This moment of high anxiety in our history is requiring us to be more intentional about processing life through faith and prayer. This is not easy considering the level of tension and fear we are experiencing. I hope that you turn to the example of Jesus to see how he navigated the stresses and pain of his life. Quiet prayer and solitude kept Jesus grounded and focused on his purpose in life. He invited the disciples to do the same thing. We are called to do the same and the beautiful thing about prayer is that it has endless variety. We tend to limit prayer to saying words of praise or of petition (asking God for help). But the reality is that any given moment could become a moment of prayer.
In her book, A Praying Congregation, Jane Vennard writes, “I believe that anything we do that honors, strengthens, or deepens our relationship to God can become a form of prayer. Does this mean that anything we do can become a prayer? Yes, but everything is not automatically a prayer. To fashion our actions into
prayers, we need to examine our intention for the activity and God’s intention for us. I believe that God intends for us to live according to God’s desire that everyone participate in bringing about the reign of God – a world where justice and peace prevail. Therefore, a person swimming as part of her rehabilitation from surgery can turn that action into prayer when she honors God’s desire for her wholeness and healing and responds by offering the period of exercise to God.”
Prayer is about communion with God and that could happen anywhere and anytime! The fruit of prayer is deeper partnership with God’s purposes and vision for the world. Prayer is what reminds us of our original bond with God, with each other, and with the earth. We struggle with that awareness because the illusions of being separate are great. The coronavirus is a strong reminder of how connected we are and how much we depend on each other. It reminds of the words of the Apostle Paul in 1 Corinthians 12 when he uses the image of the body to talk about our unity: “25 that there may be no dissension within the body, but the members may have the same care for one another. 26 If one member suffers, all suffer together with it; if one member is honored, all rejoice together with it. 27 Now you are the body of Christ and individually members of it.”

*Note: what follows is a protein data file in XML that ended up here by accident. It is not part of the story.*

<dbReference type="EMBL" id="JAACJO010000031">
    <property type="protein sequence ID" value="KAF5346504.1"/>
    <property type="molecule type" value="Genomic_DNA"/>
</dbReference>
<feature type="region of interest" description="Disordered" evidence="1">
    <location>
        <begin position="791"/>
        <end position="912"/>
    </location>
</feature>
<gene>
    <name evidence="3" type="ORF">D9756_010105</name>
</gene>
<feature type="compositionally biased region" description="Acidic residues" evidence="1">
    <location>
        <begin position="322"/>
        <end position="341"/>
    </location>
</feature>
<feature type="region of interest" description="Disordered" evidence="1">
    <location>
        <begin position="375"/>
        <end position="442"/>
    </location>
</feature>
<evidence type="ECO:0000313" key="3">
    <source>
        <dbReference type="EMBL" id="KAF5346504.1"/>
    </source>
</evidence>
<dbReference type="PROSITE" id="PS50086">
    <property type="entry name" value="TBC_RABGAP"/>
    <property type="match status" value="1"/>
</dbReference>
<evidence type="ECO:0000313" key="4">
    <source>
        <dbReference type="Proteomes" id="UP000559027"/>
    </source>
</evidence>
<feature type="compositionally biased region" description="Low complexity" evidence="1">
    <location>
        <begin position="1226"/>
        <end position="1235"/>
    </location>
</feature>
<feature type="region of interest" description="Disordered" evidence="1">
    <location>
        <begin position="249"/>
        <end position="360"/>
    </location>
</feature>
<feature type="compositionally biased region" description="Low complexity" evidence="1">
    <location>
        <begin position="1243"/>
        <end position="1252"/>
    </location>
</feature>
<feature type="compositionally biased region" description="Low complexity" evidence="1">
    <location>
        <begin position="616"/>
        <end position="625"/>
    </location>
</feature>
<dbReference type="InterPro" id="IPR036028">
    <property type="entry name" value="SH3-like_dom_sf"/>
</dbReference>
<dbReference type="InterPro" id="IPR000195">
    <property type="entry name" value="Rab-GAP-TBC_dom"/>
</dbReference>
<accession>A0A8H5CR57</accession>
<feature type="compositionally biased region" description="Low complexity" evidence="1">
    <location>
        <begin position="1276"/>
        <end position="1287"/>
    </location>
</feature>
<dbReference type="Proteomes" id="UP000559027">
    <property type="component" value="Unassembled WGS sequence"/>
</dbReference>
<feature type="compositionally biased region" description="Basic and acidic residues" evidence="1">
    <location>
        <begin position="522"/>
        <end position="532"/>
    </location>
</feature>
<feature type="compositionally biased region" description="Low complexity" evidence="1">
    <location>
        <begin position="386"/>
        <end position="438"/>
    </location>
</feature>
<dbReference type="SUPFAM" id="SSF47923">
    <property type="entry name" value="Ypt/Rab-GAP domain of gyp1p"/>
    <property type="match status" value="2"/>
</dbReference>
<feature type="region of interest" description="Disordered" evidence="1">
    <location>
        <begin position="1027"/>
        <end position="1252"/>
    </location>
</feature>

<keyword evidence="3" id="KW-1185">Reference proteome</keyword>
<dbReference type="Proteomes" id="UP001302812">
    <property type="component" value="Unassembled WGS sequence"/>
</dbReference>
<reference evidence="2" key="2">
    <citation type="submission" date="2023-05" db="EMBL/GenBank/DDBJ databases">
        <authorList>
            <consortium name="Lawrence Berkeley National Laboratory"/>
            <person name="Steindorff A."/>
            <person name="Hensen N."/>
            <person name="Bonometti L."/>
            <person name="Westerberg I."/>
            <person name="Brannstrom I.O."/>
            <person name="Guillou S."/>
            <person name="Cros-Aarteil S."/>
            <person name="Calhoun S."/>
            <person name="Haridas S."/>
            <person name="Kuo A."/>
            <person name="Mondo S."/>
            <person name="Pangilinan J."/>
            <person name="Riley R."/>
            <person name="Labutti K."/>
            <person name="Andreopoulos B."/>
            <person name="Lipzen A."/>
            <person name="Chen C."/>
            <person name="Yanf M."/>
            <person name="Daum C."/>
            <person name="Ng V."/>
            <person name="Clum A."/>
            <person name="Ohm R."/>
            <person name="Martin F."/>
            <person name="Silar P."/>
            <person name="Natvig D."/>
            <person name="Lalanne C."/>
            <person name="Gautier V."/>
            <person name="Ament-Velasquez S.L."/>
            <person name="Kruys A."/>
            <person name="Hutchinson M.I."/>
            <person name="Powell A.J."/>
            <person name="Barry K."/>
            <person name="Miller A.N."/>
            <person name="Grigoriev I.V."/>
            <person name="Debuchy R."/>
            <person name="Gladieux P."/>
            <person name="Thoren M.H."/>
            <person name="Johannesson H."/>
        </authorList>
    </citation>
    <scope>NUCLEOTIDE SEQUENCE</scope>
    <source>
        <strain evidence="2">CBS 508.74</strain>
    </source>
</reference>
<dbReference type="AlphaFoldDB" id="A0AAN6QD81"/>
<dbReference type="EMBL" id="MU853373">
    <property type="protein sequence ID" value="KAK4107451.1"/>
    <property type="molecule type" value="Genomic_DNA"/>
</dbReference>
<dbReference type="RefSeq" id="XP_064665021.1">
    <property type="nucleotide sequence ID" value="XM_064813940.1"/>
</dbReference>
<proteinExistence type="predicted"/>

Prayer is a way of life and of operation in the world that is grounded in this original connection to all of life. It is about framing life in its sacredness and vulnerability. Prayer opens us to mystery and to the flow of God’s love in the world and that is how miracles happen! Open your heart daily to God and let the divine love flow through so that you may live as the miracle you are meant to be.
When My Waiting Needs a Shift in Focus by Arianne Lehn:
The waiting is getting long,
I can’t help but focus every day
on the thing for which I’m waiting,
or all the obstacles preventing
what I’m waiting for from happening,
or my own inability to make
what I’m waiting for happen,
or the fact it feels as if everyone
around me hasn’t had to wait, but I do.
You are right.
Focusing here only increases my
feelings of hopelessness
So, gracious God, patient God, trustworthy God,
please help me consider the facts,
but not make those my focus.
Keep my mind’s eye and
my heart’s trust on you,
the One Who has made promises
and keeps them.
make your presence tangibly felt
in the midst of silence and longing,
in early morning hope
and late evening tears.
Thank you, God, for fueling
my endurance today.
This too will become
an occasion for strength. Amen.